UN report extols advantages of digitised taxation system

22Sep 2016
The Guardian Reporter
The Guardian
UN report extols advantages of digitised taxation system

The introduction of a digitised taxation system could boost the government’s revenues by at least half a billion US dollars every year, according to a new United Nations report.

The report, published yesterday by the UN-affiliated Better Than Cash Alliance, found that by digitising value added tax (VAT) returns and supporting the formalisation of various small businesses, the government could collect an additional $477 million annually.

This would be a substantial windfall for Tanzania as a country with a gross domestic product (GDP) of around $47bn and a tax-to-GDP ratio of just 12 per cent, the report said.

It noted that countries with such low tax collection rates are frequently urged to scale up domestic revenue collection in order to meet development challenges. In most advanced economies, tax collection is much higher. The average for OECD nations in 2014, for example, was 34.4 per cent.

Digital payments could also accelerate economic modernisation, improve transparency, and drive sustainable growth and financial inclusion in the country, the report added.

It highlighted the “very impressive” results Tanzania has already achieved by digitising the payments that businesses and individuals make to the government.

These include a 40 per cent reduction in leakage from cash payments in the tourism industry, such as conservation park fees, and cutting customs clearance times for imports from nine days to less than one day simply by reducing inefficiencies.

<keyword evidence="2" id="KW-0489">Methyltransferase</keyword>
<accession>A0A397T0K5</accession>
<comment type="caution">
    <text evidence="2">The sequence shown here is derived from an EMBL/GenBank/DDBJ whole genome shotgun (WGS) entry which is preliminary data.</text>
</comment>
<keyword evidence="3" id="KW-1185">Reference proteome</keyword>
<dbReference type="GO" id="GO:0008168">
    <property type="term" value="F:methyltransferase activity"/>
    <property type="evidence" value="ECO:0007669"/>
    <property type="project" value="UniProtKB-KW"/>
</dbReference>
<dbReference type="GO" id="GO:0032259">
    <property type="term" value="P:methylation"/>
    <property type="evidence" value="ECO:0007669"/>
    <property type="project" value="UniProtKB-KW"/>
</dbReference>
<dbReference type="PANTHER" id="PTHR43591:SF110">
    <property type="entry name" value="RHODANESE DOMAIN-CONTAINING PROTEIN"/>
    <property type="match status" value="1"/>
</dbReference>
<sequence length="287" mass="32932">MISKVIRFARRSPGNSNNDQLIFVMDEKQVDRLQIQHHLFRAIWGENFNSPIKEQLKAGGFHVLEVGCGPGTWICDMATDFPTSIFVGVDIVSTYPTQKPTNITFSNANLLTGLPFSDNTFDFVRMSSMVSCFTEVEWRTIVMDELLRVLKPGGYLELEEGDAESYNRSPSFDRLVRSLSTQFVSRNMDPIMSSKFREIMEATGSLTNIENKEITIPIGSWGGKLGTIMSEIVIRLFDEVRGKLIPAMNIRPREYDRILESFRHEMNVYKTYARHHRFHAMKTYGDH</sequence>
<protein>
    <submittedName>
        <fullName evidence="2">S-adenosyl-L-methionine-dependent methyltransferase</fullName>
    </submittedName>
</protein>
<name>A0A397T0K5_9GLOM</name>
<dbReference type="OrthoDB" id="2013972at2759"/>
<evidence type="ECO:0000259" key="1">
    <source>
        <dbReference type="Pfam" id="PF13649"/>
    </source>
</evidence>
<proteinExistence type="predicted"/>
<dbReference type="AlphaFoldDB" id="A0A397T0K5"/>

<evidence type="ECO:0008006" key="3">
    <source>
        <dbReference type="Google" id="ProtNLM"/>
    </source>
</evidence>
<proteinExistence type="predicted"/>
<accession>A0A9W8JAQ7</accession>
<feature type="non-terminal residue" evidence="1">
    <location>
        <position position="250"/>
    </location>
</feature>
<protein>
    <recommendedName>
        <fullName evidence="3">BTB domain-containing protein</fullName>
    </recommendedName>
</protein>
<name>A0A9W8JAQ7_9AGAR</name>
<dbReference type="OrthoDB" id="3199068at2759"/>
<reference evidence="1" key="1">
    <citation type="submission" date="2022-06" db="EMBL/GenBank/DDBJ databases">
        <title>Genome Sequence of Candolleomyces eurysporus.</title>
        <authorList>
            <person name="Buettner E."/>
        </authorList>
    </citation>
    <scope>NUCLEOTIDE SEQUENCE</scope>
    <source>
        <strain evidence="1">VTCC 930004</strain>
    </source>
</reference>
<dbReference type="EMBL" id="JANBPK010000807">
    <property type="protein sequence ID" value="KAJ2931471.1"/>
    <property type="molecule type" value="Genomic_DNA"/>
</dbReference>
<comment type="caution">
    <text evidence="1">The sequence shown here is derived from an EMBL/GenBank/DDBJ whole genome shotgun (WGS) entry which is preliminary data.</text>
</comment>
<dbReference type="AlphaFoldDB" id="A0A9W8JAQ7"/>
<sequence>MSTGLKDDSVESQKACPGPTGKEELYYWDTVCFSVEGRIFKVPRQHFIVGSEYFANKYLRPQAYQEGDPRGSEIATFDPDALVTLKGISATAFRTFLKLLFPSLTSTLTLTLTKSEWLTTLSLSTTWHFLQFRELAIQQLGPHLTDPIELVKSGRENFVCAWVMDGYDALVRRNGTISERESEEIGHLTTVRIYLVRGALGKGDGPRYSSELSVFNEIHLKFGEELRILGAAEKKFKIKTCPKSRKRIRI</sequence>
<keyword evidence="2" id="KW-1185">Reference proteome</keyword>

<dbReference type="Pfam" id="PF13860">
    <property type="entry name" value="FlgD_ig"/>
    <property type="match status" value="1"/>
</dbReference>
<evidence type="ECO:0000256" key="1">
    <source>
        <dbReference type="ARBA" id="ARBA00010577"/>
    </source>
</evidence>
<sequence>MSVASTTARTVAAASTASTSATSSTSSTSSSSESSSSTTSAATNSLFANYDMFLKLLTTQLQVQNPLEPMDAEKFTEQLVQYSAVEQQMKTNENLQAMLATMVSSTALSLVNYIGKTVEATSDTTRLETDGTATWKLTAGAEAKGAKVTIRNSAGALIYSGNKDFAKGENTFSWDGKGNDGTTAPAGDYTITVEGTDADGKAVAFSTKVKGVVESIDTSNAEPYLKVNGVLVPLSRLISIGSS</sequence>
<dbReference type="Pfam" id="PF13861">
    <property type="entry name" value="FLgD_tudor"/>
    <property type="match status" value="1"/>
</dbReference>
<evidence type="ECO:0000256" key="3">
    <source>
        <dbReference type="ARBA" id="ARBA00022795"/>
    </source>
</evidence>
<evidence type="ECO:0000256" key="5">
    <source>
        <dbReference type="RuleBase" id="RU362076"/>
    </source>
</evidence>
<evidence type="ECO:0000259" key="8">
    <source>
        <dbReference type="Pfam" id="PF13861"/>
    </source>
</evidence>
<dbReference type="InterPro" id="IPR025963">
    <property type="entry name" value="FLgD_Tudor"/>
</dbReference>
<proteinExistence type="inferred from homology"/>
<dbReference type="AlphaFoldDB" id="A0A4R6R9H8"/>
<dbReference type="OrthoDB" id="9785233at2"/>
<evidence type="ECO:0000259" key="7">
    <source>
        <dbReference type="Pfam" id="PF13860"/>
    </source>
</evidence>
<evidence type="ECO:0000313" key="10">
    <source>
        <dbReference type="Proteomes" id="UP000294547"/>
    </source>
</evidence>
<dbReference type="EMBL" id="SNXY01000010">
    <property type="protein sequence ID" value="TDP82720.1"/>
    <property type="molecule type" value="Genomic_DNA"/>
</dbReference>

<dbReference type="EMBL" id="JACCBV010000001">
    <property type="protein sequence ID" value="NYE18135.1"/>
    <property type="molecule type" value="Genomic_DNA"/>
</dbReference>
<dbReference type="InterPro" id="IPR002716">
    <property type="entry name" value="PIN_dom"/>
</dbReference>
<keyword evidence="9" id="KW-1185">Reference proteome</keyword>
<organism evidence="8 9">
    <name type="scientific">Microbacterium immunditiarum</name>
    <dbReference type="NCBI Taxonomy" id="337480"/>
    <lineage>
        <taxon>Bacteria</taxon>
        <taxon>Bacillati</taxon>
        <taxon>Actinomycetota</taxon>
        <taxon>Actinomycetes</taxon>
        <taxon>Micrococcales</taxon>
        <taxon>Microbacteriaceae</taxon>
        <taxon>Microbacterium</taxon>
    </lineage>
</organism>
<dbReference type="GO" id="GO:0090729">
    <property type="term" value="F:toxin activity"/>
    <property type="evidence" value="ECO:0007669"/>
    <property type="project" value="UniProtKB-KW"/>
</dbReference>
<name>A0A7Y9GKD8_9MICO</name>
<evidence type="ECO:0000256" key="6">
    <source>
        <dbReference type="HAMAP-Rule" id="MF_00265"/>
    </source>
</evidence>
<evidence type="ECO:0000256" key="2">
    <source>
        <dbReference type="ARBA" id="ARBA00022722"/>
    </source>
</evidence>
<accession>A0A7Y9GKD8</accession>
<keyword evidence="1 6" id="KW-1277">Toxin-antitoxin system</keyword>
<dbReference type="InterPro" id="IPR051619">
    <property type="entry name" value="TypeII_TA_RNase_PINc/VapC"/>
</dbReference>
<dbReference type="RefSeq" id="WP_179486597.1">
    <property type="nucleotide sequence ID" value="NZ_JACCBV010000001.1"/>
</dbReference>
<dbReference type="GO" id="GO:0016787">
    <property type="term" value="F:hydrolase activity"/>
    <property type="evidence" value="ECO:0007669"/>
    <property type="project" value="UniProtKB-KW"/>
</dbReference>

Digitising tax payments has also provided electronic proof of payments to individual taxpayers and helped protect them against fraud while increasing transparency, the report continued.

According to Better Than Cash Alliance managing director Ruth Goodwin-Groen:
“(Tanzania) has developed significant experience that has led it to achieve gains in revenue at a double digit rate while also delivering social benefits for its citizens.”

The report looked at how Tanzania had overcome some of the challenges to digitisation. For example, small traders were originally reluctant to digitise their point-of-sale payment mechanisms because they were required to bear the full cost of purchasing electronic billing machines.

In response, the government partnered with the Tanzania Trader’s Association to subsidise the cost.

According to a report by the OECD in April, nations across Africa are demonstrating healthy tax growth, which has grown by as much as 7 per cent in some countries since 2000.

The Better Than Cash Alliance also cited Kenya, Uganda and Rwanda as countries using digital technology effectively to scale up revenues.

The city authority in Uganda’s capital Kampala, for example, used an automated tax collection system to boost revenue by 167 per cent in a single year, while in Rwanda, nearly 80 per cent of small- and medium-sized firms have now adopted electronic VAT payments, the report noted.